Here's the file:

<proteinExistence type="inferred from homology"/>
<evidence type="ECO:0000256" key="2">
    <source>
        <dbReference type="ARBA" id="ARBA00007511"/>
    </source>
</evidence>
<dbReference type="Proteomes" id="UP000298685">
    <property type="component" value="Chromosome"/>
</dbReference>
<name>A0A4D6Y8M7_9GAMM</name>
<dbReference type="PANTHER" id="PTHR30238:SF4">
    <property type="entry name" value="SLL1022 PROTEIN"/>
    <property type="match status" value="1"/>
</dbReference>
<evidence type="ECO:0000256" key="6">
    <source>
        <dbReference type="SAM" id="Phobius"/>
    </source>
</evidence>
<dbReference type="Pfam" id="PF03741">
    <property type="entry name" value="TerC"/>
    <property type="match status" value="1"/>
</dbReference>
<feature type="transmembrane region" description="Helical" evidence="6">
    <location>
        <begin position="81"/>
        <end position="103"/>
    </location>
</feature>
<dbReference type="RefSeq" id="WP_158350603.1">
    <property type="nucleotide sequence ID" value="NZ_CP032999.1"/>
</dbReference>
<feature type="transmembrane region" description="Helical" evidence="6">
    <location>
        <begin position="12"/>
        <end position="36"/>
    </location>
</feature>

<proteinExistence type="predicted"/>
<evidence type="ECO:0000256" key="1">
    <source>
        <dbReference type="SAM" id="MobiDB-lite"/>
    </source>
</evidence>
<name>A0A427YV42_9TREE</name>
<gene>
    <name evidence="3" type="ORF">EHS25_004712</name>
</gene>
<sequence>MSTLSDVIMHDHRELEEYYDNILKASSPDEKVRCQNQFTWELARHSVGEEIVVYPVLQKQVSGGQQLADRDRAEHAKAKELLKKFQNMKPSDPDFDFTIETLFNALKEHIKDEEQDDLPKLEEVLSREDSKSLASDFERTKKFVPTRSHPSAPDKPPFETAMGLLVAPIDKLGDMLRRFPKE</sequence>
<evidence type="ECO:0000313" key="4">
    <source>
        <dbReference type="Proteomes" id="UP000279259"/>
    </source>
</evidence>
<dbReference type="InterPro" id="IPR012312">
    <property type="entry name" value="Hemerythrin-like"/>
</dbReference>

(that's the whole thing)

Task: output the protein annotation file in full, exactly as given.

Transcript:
<proteinExistence type="inferred from homology"/>
<evidence type="ECO:0000256" key="2">
    <source>
        <dbReference type="ARBA" id="ARBA00007511"/>
    </source>
</evidence>
<dbReference type="Proteomes" id="UP000298685">
    <property type="component" value="Chromosome"/>
</dbReference>
<name>A0A4D6Y8M7_9GAMM</name>
<dbReference type="PANTHER" id="PTHR30238:SF4">
    <property type="entry name" value="SLL1022 PROTEIN"/>
    <property type="match status" value="1"/>
</dbReference>
<evidence type="ECO:0000256" key="6">
    <source>
        <dbReference type="SAM" id="Phobius"/>
    </source>
</evidence>
<dbReference type="Pfam" id="PF03741">
    <property type="entry name" value="TerC"/>
    <property type="match status" value="1"/>
</dbReference>
<feature type="transmembrane region" description="Helical" evidence="6">
    <location>
        <begin position="81"/>
        <end position="103"/>
    </location>
</feature>
<dbReference type="RefSeq" id="WP_158350603.1">
    <property type="nucleotide sequence ID" value="NZ_CP032999.1"/>
</dbReference>
<feature type="transmembrane region" description="Helical" evidence="6">
    <location>
        <begin position="12"/>
        <end position="36"/>
    </location>
</feature>

<proteinExistence type="predicted"/>
<evidence type="ECO:0000256" key="1">
    <source>
        <dbReference type="SAM" id="MobiDB-lite"/>
    </source>
</evidence>
<name>A0A427YV42_9TREE</name>
<gene>
    <name evidence="3" type="ORF">EHS25_004712</name>
</gene>
<sequence>MSTLSDVIMHDHRELEEYYDNILKASSPDEKVRCQNQFTWELARHSVGEEIVVYPVLQKQVSGGQQLADRDRAEHAKAKELLKKFQNMKPSDPDFDFTIETLFNALKEHIKDEEQDDLPKLEEVLSREDSKSLASDFERTKKFVPTRSHPSAPDKPPFETAMGLLVAPIDKLGDMLRRFPKE</sequence>
<evidence type="ECO:0000313" key="4">
    <source>
        <dbReference type="Proteomes" id="UP000279259"/>
    </source>
</evidence>
<dbReference type="InterPro" id="IPR012312">
    <property type="entry name" value="Hemerythrin-like"/>
</dbReference>